What? Heston, again? Yep, repeat offender Charlton Heston appeared to be the go-to guy for portraying minority characters in the late 1950s. In Touch of Evil, Heston stars as Miguel "Mike" Vargas, a Mexican narcotics official out to get a corrupt American police captain (Orson Welles). In my opinion, it's one of the greatest film noir crime thrillers ever made. Although watching it, it is just plain silly to me to see Heston trying to pull off portraying a Mexican agent. I guess we can blame Welles for this one as it was his last-minute script changes that made Heston's character a Mexican agent rather than an American district attorney. Luckily, Heston was against the original plan of speaking his lines with a Mexican accent. At least, we have that to be grateful for.
#6 Emma Stone in Aloha (2015)
Set in Hawaii, where whites are in the minority, this romantic comedy stars an all-white cast. The blonde-haired, fair-skinned Emma Stone portrays Allison Ng, a character of Chinese and Hawaiian descent. The film drew a lot of controversy for this miscasting choice. The uproar became so great that director Cameron Crowe addressed it by posting an apology on his website and explaining his actions. According to Crowe, the character was written as being a quarter Chinese, a quarter Native Hawaiian, and half Swedish. She was to be a celebration of multiple cultures who outwardly doesn't resemble them. Being extremely proud of her heritage, this compels here to explain her ancestry again and again. Reportedly the character is actually based on a real-life, red-headed Native Hawaiian. Regardless, Emma Stone herself said she regretted the miscasting and admitted that the Hollywood system still has its flaws, including whitewashing.
#5 Fisher Stevens in Short Circuit (1986), Short Circuit 2 (1988)
In an interview in 1988, Stevens said that it got frustrating always being cast as a foreigner in films. He was, by his own admission, just a "Jewish kid from Chicago." There's no denying he is a very talented actor, writer and director, and to be typecast in only ethnic roles is enough to make anyone quit the business. Luckily, Stevens stuck it out and went on to bigger and better things (like his 2010 Academy Award for Best Documentary Feature). But it was his role as Ben Jabituya/Jahveri that landed him a spot on this list. Portraying a Indian scientist from Bombay (Mumbai), Fisher had to grow a beard, dye his hair black, wear skin-darkening makeup, wear brown contact lenses, and speak with a thick East Indian accent. Funny as his character might have been, it was still an offensive racial stereotype.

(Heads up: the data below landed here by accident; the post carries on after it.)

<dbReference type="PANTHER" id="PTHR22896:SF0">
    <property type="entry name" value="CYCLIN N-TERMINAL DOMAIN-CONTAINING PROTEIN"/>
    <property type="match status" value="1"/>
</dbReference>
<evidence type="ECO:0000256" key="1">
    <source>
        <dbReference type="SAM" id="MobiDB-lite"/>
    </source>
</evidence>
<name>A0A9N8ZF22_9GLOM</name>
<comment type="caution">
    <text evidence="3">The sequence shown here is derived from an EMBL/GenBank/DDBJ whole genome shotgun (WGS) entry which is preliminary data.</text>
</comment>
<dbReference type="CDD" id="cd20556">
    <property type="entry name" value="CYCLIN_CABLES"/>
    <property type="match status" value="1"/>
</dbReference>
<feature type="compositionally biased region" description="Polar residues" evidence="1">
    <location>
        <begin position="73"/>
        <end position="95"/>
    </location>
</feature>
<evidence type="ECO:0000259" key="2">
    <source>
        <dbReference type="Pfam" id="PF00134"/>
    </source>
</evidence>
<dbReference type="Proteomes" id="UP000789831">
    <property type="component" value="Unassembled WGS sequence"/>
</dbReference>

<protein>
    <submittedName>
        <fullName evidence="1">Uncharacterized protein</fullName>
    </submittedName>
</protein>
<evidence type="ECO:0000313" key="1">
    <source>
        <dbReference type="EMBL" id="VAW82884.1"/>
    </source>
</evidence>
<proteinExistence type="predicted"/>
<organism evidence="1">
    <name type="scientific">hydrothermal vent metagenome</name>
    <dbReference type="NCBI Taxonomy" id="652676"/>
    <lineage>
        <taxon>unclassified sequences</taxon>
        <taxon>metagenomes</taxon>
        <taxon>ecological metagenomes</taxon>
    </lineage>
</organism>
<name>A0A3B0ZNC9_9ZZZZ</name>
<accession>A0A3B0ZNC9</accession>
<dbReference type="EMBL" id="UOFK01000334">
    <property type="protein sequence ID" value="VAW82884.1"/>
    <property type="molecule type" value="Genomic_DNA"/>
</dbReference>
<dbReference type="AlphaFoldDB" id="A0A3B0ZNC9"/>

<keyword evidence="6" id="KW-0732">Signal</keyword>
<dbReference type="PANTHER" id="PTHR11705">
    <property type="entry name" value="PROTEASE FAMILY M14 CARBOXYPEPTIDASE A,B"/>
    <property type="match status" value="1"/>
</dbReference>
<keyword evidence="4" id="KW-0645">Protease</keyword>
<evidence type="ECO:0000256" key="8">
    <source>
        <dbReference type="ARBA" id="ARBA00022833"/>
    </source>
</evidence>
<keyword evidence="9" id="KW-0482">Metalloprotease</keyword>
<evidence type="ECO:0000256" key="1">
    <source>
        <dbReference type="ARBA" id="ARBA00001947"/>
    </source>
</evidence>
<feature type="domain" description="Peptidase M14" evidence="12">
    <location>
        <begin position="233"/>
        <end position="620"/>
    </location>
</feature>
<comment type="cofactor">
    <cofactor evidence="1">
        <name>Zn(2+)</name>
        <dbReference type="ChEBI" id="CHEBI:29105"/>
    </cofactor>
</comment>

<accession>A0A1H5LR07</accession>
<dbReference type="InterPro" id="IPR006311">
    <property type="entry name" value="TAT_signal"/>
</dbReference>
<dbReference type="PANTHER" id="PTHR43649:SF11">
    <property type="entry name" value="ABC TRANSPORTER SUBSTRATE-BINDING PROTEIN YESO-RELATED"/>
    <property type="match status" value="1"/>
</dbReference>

As a teen watching this film, I didn't register anything wrong with the portrayal. After all, this was one of Fisher's first roles and I didn't know who we was or that the character was an exaggeration of a stereotype. It wasn't until fairly recently that I thought about this portrayal. I was watching an episode of Aziz Ansari's "Master of None," entitled "Indians on TV." The episode was about the availability of roles for Indian actors and the frequent type-casting that occurs. I was intrigued and went online to do some research. I ran across a New York Times piece, penned by Ansari, where he discusses the issue. He brought up a conversation he had with Fisher Stevens. As Ansari tells it, he initially was inspired by Stevens' role until he discovered that he was actually a white actor in "brownface." Later, through a mutual friend, Ansari got to speak with Fisher Stevens. The meeting was documented in a USA Today article by Patrick Ryan, where Ansari concluded that Stevens, "is not a villain, but was, when he took the role, a well-intentioned if slightly misguided young actor who needed a job during a more culturally insensitive time." Stevens felt the same way and said he was enlightened by Ansari.
#4 Katharine Hepburn in Dragon Seed (1944)